Zephyrosaurus (Westward wind lizard)
Hans-Dieter Sues - 1980
Estimated 6-8 feet in length
Z. schaffi (type)
USA, Montana, Carbon County- Cloverly Formation. Possibly elsewhere in the US
Late Cretaceous, 95 million years ago
Zephyrosaurus was a genus of small ornithopod dinosaur that lived during the Late Cretaceous period, approximately 95 million years ago. Its fossils have been found in the western United States, specifically in Montana, Wyoming, and Utah.
The name “Zephyrosaurus” comes from the Greek word “zephyros,” meaning “west wind,” and “sauros,” meaning “lizard.” This name was chosen because many of the dinosaur’s fossils were found in the western United States, and because it was thought that the animal was adapted to living in a windy environment.
Zephyrosaurus was a relatively small dinosaur, measuring about 6 to 8 feet in length and weighing around 100 to 200 pounds. It had a long, slender tail and long hind legs that were adapted for running. It was a bipedal dinosaur, meaning that it walked on two legs.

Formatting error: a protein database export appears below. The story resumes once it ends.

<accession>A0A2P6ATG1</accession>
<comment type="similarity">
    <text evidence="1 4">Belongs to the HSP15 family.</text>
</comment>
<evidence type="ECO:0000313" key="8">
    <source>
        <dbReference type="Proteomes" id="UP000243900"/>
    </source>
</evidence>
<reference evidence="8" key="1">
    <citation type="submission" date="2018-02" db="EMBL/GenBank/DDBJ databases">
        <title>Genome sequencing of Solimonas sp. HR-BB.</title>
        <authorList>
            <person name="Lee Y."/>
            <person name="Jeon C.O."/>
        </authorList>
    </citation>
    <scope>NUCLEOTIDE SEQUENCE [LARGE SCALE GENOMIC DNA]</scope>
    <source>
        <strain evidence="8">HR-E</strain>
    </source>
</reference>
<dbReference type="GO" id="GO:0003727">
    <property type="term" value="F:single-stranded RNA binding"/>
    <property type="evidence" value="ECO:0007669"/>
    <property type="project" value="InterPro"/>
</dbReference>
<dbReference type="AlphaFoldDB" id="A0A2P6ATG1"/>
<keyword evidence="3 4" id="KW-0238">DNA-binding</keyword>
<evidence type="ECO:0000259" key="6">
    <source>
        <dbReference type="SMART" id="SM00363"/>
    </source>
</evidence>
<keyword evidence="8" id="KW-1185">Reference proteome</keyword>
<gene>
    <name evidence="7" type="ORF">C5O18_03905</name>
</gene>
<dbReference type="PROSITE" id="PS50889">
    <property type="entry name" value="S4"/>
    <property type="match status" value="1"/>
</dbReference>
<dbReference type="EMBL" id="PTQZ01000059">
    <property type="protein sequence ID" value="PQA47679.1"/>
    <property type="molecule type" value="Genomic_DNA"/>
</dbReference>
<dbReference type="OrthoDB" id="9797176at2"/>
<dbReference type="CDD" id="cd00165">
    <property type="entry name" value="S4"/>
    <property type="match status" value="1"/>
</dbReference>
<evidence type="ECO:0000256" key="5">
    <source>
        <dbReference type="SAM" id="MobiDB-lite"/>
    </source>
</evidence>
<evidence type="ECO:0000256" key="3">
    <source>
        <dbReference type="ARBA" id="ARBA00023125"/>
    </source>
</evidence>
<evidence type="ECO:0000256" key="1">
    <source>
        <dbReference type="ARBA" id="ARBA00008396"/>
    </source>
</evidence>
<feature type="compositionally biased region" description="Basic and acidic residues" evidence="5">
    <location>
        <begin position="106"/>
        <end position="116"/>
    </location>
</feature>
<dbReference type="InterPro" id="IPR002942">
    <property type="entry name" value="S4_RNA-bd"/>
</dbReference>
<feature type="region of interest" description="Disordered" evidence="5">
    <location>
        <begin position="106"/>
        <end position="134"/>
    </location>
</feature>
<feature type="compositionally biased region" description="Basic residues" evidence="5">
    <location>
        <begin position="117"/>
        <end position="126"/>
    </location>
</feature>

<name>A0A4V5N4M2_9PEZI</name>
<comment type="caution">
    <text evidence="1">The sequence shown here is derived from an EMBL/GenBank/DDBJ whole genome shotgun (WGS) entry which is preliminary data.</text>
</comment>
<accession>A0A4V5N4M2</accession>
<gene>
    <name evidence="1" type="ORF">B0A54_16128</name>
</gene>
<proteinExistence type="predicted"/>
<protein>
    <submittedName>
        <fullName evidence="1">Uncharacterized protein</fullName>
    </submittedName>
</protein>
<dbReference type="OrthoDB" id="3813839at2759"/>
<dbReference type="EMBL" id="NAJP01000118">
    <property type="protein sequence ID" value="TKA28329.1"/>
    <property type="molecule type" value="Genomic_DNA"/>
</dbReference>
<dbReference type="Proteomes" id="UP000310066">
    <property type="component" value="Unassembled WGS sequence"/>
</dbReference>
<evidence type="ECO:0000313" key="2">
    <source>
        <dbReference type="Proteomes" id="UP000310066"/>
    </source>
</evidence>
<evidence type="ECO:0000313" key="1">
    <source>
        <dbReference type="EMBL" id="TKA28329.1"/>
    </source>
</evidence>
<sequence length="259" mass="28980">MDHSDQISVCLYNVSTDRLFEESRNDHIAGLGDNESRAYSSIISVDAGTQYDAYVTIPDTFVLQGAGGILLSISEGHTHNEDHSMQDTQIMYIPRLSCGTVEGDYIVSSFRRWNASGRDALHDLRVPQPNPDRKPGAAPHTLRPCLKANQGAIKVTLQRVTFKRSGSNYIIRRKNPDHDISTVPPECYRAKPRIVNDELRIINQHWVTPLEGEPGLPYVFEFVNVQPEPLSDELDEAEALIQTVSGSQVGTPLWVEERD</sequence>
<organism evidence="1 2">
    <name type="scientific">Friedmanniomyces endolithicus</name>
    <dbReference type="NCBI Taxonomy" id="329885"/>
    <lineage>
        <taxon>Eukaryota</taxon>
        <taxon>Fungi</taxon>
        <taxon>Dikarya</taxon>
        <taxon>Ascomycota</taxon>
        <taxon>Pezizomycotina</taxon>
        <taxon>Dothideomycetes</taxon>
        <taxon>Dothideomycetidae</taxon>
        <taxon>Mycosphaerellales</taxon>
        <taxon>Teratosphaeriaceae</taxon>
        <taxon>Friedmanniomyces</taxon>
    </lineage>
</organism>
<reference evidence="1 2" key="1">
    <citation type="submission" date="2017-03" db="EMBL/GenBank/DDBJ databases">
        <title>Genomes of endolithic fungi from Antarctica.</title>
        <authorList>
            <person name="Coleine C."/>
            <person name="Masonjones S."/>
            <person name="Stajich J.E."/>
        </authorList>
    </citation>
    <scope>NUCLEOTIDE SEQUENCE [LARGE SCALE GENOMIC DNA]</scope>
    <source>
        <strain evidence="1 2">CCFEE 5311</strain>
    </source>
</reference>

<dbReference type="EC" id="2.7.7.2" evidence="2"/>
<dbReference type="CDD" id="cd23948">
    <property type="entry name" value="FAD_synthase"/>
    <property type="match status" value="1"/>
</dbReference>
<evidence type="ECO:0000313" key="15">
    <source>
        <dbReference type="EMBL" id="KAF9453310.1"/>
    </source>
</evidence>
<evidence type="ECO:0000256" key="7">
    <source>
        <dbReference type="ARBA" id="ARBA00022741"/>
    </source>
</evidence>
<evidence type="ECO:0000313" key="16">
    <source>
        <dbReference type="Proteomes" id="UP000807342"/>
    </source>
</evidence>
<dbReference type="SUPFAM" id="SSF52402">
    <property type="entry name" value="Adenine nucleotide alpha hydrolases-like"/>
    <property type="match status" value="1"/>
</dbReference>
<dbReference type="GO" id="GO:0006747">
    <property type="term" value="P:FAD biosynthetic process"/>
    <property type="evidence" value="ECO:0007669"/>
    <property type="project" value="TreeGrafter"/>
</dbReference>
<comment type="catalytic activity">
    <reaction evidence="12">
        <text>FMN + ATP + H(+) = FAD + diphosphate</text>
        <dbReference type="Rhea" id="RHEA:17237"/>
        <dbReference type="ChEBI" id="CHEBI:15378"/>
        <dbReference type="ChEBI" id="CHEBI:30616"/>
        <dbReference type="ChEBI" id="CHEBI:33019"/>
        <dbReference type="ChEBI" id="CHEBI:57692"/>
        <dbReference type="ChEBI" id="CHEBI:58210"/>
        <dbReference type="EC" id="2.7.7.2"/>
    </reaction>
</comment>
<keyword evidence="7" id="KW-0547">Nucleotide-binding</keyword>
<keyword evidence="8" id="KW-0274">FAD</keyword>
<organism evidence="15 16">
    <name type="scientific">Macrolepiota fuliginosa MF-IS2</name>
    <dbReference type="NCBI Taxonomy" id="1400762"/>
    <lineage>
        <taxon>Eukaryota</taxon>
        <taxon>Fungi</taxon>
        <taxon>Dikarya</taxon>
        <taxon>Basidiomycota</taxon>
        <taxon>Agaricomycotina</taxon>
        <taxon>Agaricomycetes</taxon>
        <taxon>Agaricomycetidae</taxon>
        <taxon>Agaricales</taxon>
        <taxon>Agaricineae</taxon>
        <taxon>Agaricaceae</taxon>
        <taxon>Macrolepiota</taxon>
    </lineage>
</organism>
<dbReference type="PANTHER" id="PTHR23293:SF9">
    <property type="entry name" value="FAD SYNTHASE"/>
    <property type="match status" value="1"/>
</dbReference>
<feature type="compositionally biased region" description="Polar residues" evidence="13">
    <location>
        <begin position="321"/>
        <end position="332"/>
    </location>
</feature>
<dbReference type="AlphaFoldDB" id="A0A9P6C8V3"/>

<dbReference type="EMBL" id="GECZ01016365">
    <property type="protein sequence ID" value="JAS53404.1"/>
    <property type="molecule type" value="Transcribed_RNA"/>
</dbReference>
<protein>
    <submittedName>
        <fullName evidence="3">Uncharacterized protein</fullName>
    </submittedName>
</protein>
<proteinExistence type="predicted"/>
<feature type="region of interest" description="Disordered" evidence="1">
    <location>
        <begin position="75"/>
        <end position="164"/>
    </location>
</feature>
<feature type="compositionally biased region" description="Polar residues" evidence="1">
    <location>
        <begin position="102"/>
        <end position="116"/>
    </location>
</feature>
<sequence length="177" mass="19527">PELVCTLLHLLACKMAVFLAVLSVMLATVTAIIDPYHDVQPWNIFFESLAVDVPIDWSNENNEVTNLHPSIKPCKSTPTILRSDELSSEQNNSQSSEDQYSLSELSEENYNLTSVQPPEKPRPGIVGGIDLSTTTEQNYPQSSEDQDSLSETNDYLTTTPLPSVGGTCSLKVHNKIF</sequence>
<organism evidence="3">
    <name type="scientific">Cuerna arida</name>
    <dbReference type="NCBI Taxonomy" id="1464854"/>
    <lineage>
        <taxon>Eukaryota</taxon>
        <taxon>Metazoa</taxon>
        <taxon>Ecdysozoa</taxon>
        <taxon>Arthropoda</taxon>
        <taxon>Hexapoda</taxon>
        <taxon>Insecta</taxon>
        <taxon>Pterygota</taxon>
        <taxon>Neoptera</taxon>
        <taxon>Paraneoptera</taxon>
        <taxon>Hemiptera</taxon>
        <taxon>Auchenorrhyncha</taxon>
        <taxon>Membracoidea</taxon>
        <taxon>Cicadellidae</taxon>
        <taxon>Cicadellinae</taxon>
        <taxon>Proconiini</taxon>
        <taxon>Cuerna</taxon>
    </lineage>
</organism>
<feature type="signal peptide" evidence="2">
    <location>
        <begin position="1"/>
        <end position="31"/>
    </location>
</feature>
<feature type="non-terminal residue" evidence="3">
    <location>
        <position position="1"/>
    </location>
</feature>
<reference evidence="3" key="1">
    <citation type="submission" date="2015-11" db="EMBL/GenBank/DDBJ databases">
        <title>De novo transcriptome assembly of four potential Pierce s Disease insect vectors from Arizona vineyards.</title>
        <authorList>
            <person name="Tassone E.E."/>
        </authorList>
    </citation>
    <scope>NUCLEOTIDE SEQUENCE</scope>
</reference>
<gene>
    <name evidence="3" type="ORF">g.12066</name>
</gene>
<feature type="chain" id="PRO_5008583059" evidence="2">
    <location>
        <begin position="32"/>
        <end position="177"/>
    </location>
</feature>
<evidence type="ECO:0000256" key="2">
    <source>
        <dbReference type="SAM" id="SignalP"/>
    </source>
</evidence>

One of the most distinctive features of Zephyrosaurus was its skull. It had a long, narrow snout and a row of small teeth that were perfect for eating plants. The shape of its skull suggests that it was a selective feeder, meaning that it preferred certain types of vegetation over others.
Zephyrosaurus was an herbivore, which means that it ate plants. Based on its teeth and jaw structure, scientists believe that it primarily ate low-growing vegetation, such as ferns and other small plants. Its long legs and fast running speed may have allowed it to move quickly between feeding areas, allowing it to find the best plants to eat.
Overall, Zephyrosaurus was a small, fast, and agile dinosaur that was well-adapted to life in the Late Cretaceous period. While it may not have been as famous as some of the larger dinosaurs of the time, it played an important role in the ecosystem of its day. Its fossils continue to provide valuable insights into the evolution and behavior of dinosaurs.